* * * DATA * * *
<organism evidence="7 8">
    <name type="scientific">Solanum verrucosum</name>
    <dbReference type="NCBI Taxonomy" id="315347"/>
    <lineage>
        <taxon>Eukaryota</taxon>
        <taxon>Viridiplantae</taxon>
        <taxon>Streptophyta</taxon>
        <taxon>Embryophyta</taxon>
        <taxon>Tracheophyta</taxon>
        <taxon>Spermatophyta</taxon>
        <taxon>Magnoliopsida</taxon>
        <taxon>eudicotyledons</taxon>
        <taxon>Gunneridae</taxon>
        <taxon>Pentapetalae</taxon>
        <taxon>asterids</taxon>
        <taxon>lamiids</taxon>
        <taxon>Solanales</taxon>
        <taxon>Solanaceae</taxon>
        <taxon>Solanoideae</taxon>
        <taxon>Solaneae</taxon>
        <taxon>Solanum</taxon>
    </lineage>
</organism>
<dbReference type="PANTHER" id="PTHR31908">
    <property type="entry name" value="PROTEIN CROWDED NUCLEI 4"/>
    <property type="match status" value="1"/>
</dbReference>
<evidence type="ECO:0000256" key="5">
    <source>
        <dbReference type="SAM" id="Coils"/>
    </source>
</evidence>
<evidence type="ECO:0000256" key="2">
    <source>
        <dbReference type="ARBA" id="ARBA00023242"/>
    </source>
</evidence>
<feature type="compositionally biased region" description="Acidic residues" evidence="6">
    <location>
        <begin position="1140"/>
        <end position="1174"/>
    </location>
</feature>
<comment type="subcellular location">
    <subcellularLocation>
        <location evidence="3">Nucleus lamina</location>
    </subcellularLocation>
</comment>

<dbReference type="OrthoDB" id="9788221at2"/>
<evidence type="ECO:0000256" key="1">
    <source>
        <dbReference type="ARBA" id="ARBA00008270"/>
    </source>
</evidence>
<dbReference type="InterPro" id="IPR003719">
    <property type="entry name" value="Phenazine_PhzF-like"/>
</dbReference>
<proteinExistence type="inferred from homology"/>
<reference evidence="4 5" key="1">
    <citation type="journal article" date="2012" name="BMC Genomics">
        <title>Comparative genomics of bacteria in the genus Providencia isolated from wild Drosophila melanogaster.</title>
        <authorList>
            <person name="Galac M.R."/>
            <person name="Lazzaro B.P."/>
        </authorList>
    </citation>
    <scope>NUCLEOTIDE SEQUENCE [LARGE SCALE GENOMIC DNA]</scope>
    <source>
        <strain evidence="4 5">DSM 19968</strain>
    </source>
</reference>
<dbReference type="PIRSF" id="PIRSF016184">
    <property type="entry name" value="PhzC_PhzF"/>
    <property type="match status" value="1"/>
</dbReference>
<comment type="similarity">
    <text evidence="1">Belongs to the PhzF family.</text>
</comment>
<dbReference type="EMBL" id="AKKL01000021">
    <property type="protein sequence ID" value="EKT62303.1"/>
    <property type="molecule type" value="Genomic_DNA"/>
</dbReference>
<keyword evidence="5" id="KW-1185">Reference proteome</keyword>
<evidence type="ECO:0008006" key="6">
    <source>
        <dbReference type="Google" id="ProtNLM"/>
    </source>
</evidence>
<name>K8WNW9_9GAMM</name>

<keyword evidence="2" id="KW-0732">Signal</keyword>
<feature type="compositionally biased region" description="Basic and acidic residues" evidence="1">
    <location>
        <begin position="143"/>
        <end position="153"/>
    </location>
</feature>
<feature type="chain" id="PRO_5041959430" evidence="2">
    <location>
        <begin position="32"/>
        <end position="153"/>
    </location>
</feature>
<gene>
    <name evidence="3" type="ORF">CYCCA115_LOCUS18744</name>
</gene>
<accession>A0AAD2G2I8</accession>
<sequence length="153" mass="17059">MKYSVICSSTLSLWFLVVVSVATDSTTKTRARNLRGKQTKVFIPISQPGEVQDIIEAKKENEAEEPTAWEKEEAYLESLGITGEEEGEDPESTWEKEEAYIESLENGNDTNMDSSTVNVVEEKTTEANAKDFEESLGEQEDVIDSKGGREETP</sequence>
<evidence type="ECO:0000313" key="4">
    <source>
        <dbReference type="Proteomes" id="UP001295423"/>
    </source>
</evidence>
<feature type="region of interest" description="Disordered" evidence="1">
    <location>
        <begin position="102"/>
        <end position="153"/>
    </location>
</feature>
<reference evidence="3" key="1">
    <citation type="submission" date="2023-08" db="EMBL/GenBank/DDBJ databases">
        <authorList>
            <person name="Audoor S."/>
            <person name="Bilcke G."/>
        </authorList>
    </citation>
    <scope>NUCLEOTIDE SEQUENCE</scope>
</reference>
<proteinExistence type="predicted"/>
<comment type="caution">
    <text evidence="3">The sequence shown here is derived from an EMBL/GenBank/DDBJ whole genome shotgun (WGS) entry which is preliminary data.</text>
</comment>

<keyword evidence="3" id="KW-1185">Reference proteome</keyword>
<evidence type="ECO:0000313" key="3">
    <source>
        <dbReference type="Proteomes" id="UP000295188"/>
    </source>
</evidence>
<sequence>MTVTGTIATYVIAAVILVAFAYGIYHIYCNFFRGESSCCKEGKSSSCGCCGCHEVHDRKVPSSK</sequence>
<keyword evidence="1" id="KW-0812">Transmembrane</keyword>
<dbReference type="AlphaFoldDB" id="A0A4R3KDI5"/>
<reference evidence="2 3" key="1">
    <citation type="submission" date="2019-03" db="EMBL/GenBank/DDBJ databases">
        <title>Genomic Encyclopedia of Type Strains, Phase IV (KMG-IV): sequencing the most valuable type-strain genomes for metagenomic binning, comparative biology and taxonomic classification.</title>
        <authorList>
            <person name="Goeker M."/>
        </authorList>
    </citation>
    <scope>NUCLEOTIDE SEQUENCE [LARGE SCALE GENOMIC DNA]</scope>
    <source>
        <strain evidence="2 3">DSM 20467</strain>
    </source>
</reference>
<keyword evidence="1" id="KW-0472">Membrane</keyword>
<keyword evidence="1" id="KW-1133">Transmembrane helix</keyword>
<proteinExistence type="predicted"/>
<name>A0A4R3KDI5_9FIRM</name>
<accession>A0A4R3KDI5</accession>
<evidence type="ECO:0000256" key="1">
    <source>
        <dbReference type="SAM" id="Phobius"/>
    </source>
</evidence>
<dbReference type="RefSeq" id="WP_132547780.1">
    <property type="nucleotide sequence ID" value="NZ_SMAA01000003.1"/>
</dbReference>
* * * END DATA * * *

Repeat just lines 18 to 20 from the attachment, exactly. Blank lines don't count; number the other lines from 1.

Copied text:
        <taxon>Solanaceae</taxon>
        <taxon>Solanoideae</taxon>
        <taxon>Solaneae</taxon>